This week saw two major flagship handset releases in a single day. While Apple released the new version of iPhone as well as a 10th anniversary special iPhone X, Samsung also rolled out its flagship Note 8.
So, let us talk about the Note 8. The phone comes with a 6.3” QHD screen, which on first look, is similar to that of the recently launched S8 and S8+. It runs on Android Nougat, packing an octa-core 64-bit processor. It comes with a 3,300 mAh battery and an array of security features, including iris and fingerprint scan and facial recognition. It costs a cool Rs 67,000.
Now, let us put the Note, the S8 and the iPhone X side-by-side. Can we distinguish one from the another at first glance? (Fun fact: iPhone X’s OLED panels come from Samsung) Can we say that now Apple is following Samsung, instead of the other way around?
The one thing now becoming increasingly common is bigger displays. As phones go from just being a communication device to a social media, gaming and entertainment hub, you will see the phone’s face becoming bigger. After Google, Samsung followed suit with integrating the physical keys on the phone’s front into the screen and making it bigger. The new Note and the S8 both feature the same edgeless display named ‘infinity’ by Samsung. Now, Apple too has joined the party with the X, bar some space at top reserved for cameras. Such screens will likely prove very useful while streaming online content or for even holding a teleconference via Skype. Considering that Apple now has to buy the panels from Samsung, it will be interesting to see what the company will do to reduce dependence to its biggest rival.
But is it only Samsung vs Apple as the only two bigwigs in the mobile telephony sector? Recent years have seen Chinese players such as Oppo, Vivo and Mi disrupt the market in a big way. These companies’ USP is their offering of higher technology at lesser price. But the stigma attached to Chinese goods persists here and it will be some time before these firms will be able to challenge Samsung or Apple on all levels. Samsung, meanwhile, already has a smartphone at every tier. The company is reportedly set to introduce its virtual assistant Bixby, currently available for S8 and S8+ in cheaper smartphones.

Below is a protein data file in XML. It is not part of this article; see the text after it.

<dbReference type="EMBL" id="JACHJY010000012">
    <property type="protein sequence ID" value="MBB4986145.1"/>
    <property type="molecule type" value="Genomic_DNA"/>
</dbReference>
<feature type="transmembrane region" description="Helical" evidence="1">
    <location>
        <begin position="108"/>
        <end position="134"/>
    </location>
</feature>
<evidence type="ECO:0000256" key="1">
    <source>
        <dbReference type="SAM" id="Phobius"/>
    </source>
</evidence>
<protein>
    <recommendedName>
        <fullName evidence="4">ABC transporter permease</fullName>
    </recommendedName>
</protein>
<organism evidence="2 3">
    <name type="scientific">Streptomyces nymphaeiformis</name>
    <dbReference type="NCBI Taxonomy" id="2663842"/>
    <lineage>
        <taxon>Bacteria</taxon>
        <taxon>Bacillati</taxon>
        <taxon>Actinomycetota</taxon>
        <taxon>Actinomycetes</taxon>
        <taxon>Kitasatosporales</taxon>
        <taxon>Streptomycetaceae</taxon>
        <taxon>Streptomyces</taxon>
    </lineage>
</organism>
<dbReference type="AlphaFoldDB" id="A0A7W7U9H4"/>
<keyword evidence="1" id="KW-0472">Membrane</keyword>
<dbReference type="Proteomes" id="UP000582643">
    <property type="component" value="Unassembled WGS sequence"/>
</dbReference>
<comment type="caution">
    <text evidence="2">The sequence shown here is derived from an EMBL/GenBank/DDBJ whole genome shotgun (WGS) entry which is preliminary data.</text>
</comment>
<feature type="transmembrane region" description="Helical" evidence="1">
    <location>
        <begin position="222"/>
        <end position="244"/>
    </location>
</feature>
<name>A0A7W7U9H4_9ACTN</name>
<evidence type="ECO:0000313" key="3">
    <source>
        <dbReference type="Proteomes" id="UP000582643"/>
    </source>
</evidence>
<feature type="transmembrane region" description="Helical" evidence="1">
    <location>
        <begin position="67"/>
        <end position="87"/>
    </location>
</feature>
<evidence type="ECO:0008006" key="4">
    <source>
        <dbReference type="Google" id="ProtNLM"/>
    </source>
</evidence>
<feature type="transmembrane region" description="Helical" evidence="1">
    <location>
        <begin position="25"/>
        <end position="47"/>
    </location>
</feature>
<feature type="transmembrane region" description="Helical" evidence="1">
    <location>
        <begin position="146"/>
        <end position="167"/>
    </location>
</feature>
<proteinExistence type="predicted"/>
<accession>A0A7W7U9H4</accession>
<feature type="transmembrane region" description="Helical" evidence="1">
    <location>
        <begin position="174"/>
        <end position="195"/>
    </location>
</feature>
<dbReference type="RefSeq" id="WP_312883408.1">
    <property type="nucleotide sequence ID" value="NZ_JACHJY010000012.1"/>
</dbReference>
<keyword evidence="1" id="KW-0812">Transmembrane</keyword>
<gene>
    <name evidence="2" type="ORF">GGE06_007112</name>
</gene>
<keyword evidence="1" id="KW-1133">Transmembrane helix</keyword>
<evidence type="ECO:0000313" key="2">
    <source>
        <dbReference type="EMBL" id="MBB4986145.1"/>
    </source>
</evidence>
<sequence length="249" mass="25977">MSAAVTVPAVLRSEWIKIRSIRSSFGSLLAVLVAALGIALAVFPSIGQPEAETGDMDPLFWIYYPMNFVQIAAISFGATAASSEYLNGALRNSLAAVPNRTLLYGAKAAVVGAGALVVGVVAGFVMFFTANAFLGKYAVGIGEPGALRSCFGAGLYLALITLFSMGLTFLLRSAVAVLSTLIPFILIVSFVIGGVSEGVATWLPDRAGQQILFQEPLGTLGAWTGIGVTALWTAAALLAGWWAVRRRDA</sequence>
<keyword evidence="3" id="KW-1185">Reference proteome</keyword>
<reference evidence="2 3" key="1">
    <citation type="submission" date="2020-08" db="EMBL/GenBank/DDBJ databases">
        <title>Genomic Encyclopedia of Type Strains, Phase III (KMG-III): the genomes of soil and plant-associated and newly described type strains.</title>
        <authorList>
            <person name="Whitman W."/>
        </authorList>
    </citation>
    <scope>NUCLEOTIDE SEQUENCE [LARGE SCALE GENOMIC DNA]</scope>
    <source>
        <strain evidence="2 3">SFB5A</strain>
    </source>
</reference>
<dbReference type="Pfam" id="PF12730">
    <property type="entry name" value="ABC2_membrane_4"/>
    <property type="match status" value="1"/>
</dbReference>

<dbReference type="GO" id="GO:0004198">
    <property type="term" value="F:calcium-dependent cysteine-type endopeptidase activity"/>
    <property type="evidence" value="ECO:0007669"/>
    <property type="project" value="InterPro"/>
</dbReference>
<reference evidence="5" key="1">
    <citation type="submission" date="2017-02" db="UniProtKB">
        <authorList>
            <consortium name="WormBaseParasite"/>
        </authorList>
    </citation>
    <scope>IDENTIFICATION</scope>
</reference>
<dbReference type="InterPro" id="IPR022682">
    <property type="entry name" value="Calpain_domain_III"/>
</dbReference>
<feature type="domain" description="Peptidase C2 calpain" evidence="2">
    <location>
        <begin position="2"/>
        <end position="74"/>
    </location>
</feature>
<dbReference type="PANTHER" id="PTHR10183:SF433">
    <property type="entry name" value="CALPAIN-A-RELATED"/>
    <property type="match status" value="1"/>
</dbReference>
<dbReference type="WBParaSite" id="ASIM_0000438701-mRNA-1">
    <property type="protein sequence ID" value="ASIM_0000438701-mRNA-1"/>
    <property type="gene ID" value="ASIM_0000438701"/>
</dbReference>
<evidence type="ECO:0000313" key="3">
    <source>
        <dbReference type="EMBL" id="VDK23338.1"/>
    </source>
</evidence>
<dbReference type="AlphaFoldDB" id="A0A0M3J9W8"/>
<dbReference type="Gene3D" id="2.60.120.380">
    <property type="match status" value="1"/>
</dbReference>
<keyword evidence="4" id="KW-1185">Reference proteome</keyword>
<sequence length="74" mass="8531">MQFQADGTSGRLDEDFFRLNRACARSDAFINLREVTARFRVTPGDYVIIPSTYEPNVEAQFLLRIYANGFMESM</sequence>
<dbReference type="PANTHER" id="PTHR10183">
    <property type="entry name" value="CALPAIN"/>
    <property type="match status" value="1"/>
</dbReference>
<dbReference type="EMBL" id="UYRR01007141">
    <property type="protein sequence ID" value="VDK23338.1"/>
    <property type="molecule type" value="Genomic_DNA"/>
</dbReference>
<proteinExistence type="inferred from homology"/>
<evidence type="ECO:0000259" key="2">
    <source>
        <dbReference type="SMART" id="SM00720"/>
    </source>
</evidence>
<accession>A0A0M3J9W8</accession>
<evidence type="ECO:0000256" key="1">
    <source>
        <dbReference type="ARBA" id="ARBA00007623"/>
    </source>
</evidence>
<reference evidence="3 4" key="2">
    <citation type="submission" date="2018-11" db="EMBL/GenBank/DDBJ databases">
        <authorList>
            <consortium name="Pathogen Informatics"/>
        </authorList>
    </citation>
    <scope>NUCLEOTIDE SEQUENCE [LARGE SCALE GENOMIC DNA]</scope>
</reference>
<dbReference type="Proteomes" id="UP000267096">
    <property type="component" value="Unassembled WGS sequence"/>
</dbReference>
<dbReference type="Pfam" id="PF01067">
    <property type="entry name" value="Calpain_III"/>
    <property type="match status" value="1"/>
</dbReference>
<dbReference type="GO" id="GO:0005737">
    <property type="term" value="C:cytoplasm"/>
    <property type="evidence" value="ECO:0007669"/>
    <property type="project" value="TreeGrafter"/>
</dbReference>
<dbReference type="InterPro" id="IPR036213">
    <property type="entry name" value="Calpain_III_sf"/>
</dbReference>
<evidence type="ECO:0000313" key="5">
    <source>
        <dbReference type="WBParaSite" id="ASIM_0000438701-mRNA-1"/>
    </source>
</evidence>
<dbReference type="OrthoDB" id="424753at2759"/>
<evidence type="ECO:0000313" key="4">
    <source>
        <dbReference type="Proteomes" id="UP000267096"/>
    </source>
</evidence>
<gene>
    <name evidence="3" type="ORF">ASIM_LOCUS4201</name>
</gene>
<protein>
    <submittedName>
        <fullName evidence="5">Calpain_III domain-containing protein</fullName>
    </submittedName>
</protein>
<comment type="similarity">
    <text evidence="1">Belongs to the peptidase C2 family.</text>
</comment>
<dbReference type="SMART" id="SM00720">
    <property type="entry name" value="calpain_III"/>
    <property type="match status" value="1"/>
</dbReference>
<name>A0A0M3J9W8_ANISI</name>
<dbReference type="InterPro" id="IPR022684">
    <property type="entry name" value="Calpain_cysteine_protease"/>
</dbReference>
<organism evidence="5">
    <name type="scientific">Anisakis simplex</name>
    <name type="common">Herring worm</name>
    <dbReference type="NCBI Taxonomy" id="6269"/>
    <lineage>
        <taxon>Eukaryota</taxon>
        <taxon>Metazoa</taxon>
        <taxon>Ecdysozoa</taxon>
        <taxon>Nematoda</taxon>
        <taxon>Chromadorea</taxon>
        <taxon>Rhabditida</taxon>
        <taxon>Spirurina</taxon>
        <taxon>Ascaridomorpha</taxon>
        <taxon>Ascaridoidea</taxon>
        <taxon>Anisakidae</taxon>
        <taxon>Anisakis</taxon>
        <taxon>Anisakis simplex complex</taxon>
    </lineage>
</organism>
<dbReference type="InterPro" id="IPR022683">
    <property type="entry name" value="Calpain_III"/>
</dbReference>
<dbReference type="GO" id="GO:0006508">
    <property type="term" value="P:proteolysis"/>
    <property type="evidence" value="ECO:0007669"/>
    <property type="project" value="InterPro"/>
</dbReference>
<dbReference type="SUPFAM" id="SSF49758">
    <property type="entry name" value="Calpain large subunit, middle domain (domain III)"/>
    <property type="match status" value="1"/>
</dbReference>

Coming back to the OSes running both Note and iPhone, both have now started integrating each other’s features. In the new iPhone, users can now swipe up to the home screen or down for Control Center, very Android-like. On the other hand, Google had waited till Marshmallow to introduce individual approve for each app. These are but some of the features the competitors have been ‘borrowing’ from their rivals. So how long before it becomes confusing to distinguish between iOS and Android?
What lies ahead? As phones get thinner and bigger, Samsung still retains some features that iPhone has ditched. There can be one guarantee about the future: it will be way more intrusive, with digital assistants keeping watch on you 24*7.
Spoilt for choice: Since Android is an open end software, there is a wide variety of devices you can choose. Of course, this also means stock upgrades can only come to Google phones.
Customisation: Since this is an open end software, there is a lot of room for customisation. You can change your phone skin, plus there are a lot of choices for keyboards, themes and other options available from the Google Play Store.
Availability of expandable storage: You can move apps etc from your phone to an SD card, thus freeing up valuable space.
Ease of installing third-party apps: If a ‘clean’ app is available, just not in the Play Store, it can still be installed.
Security: Android’s biggest plus point is also its biggest minus. Open end software means it is open to misuse. Thus, malware remains a much bigger risk on Android, compared to iOS.
Updates: Android is adapted by every manufacturer specifically towards their handsets. This means upgrades and fixes are delayed.